January 28, 2023
With Alzheimer’s and other dementias on the rise, and with disappointing results from the currently available dementia drugs, researchers are looking at natural compounds that may prevent or slow the onset of cognitive decline. Substances that are safe, as well as affordable, would fill an urgent need as the population ages and cognitive decline becomes more common.
One of the most promising, and delicious, natural substances to go under the research magnifying glass is cocoa. Unprocessed cocoa contains flavonols, a type of phytonutrient (plant chemical) found in many fruits and vegetables. Flavonols are the compounds responsible for the vibrant colors found in many of these plant foods, such as the carotenoids that give carrots their bright orange color and anthocyanins, responsible for the rich purples in some varieties of cabbage, as well as blackberries and other foods.
Flavonoids have powerful antioxidant, anti-inflammatory and even antimicrobial effects, so researchers naturally are examining many of these compounds to see how they might help to reverse or slow cognitive decline. Cocoa powder has a high concentration of flavonols and past research showed promise that these cocoa compounds might be of benefit in cognitive decline. But much of this research was based on studies that were observational only, and were not properly conducted clinical trials, the “gold standard” of the research world.
Because of the lack of a clinical trial on cocoa flavonoids and cognition, researchers at Wake Forest University in North Carolina saw an opportunity to fill in this gap with a study. With funding from the National Institutes for Health (NIH), they recruited 2,200 study participants with an average age of 73, who enrolled in the study between August 2016 and August 2017.
The study, which lasted three years, was set up like this: participants were divided into three groups. Group one received a daily cocoa extract supplement, Group Two got a daily cocoa extract supplement plus a daily multivitamin-mineral supplement, Group Three received only a daily placebo that was inactive (the so-called “sugar pill”) so they could compare those who got nothing to the treatment groups. All participants underwent a variety of cognitive tests conducted over the phone, once at the very beginning of the study and then a year later. These tests measured, among other factors, memory, attention, planning and organization.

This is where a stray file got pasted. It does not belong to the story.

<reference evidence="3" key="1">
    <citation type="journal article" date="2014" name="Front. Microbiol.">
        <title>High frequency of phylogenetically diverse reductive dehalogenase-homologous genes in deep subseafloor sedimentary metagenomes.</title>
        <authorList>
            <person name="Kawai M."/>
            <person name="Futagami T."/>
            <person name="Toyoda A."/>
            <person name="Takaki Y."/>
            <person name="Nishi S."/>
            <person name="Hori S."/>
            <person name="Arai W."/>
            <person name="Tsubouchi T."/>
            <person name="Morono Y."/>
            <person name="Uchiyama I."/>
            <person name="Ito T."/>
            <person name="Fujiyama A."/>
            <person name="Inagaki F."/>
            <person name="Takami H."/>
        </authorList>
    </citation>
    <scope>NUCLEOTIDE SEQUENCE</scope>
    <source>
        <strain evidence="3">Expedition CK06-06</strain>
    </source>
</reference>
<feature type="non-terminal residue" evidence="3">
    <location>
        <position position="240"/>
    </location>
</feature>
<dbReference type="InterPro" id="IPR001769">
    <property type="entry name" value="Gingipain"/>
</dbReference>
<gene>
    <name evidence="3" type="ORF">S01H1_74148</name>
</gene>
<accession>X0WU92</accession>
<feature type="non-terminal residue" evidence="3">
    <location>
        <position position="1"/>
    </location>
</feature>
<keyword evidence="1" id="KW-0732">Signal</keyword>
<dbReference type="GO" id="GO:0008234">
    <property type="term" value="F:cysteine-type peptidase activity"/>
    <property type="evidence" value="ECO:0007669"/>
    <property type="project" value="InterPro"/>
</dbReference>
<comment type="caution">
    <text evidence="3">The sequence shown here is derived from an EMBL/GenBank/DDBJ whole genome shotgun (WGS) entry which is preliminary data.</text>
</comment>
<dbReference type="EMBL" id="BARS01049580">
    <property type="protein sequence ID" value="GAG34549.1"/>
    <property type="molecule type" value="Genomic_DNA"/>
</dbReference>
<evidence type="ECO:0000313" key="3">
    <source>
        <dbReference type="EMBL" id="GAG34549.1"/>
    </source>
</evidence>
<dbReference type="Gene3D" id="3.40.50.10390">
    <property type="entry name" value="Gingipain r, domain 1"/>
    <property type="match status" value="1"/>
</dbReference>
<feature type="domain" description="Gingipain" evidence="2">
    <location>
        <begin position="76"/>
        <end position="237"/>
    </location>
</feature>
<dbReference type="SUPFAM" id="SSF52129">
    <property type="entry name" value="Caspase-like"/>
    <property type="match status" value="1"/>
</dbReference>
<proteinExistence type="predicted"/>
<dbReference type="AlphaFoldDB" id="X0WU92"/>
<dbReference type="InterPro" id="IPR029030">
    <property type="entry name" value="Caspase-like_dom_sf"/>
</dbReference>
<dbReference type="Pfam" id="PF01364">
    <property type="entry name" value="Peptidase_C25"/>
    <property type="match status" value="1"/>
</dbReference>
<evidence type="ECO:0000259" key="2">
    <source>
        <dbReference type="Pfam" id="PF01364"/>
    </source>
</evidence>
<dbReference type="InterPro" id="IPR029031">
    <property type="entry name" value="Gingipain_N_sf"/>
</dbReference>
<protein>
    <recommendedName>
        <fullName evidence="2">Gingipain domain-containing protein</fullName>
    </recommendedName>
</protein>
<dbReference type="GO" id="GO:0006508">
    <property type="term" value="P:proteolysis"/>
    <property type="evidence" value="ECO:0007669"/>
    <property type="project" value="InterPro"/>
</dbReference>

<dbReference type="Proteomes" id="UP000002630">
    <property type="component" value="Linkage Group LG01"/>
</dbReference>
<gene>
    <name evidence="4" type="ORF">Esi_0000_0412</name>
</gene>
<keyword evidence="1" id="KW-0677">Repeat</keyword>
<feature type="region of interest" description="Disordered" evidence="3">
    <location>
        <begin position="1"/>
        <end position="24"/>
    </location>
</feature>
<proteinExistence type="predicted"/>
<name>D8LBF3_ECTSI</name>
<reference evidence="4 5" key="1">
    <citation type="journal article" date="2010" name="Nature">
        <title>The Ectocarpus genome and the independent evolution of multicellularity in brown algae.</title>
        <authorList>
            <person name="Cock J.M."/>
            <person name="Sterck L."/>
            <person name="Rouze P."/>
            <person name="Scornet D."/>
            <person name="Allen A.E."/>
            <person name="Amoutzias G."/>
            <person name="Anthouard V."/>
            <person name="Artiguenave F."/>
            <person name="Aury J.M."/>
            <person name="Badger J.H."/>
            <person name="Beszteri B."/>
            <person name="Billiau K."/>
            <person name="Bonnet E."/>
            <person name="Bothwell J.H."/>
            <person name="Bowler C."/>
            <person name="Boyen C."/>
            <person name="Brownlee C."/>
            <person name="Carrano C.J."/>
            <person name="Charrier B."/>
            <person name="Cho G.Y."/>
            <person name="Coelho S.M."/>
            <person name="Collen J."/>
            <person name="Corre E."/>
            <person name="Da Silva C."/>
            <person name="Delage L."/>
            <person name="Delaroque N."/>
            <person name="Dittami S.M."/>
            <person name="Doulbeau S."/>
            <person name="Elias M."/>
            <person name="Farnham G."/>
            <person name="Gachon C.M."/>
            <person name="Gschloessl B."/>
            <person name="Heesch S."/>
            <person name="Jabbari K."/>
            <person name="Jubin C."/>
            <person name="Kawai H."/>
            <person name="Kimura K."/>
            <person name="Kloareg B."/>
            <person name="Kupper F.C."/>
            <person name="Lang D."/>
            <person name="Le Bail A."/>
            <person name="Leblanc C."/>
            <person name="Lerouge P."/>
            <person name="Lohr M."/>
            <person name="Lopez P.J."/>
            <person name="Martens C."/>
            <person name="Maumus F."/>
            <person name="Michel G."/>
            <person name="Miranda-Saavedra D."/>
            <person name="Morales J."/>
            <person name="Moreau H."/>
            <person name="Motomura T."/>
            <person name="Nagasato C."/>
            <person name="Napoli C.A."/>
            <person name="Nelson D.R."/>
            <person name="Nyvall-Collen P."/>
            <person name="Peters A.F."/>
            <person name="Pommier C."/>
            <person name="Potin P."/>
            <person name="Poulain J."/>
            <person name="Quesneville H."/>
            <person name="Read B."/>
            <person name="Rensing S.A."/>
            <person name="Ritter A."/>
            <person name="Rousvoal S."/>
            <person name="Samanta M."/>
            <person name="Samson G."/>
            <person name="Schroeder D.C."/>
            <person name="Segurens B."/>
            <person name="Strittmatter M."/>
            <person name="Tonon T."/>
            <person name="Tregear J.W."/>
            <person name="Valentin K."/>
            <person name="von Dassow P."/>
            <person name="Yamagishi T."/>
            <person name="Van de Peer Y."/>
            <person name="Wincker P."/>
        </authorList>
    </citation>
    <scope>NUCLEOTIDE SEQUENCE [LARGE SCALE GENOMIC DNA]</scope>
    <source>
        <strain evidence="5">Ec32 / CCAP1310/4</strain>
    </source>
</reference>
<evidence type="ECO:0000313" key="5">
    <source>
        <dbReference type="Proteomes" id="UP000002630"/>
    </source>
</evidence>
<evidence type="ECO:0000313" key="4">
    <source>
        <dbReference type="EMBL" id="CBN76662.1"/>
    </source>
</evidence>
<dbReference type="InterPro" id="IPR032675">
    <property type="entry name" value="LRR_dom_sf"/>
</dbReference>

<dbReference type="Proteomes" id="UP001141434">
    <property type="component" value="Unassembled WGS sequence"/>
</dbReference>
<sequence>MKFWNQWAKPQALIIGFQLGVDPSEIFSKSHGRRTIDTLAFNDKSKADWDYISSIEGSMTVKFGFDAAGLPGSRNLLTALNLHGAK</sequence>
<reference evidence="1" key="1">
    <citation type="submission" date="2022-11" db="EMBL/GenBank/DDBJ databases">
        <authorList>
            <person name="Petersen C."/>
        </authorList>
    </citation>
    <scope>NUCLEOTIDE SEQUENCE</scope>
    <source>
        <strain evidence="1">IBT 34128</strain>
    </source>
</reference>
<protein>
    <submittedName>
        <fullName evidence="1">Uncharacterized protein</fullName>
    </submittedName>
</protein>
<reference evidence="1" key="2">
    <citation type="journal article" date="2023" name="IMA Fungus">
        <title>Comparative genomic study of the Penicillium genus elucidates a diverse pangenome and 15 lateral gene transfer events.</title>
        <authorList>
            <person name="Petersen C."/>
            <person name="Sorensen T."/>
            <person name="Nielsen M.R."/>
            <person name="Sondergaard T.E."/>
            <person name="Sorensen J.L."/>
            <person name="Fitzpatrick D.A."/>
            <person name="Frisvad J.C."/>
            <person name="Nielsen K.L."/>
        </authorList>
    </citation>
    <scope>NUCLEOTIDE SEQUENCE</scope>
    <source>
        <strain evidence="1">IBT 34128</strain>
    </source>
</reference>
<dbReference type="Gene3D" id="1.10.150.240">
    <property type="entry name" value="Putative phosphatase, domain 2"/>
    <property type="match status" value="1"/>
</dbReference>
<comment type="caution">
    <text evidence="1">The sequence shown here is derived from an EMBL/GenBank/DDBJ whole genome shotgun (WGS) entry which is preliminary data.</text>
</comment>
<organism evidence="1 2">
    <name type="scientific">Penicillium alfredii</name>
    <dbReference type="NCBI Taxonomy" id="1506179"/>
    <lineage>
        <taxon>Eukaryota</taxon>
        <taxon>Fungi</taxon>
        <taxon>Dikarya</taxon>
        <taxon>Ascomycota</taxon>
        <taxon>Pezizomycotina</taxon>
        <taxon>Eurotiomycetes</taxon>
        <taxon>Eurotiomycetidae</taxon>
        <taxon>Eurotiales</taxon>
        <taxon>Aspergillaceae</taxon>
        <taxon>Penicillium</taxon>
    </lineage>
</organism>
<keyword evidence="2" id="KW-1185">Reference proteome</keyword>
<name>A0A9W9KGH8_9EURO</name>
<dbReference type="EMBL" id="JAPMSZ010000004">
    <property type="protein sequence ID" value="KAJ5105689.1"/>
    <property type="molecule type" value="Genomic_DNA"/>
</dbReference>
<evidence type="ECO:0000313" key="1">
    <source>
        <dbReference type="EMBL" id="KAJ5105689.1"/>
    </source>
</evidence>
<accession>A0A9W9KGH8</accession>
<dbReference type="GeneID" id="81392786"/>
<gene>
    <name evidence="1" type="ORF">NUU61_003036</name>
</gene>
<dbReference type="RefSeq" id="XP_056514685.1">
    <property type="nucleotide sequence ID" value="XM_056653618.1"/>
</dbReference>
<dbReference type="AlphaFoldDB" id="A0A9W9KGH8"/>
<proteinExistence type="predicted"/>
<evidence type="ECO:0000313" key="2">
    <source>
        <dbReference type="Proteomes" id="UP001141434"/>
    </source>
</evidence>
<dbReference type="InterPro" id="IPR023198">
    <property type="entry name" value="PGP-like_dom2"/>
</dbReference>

There was no difference in measures of cognition between those who took the cacao extract and those who did not take it. But here is what surprised the researchers the most: those participants who took the daily multivitamin actually had an improvement in their scores, especially if they had a history of cardiovascular disease. The results of the study were published in the journal Alzheimer’s & Dementia on September 14, 2022.
The research team cautions that it’s too early to recommend taking a daily multivitamin-mineral supplement to protect your cognitive health, as more studies are needed. But nearly all physicians consider a daily multivitamin-mineral supplement to be safe for most patients, so there should be little harm, if any, in taking one. Of course, if you are under the care of a physician for any illness, especially if you take any prescription medications, you should consult with your physician before adding anything new to your daily routine, even if it’s just a multivitamin.
Plus, this study does not invalidate the effectiveness of the flavonols found in cocoa or fruits and vegetables on your health. The flavonols in cocoa were studied for their effects on cognition and not on any other parameters such as blood pressure and the like, so you can continue to enjoy that cup of hot cocoa occasionally or that piece of dark chocolate.
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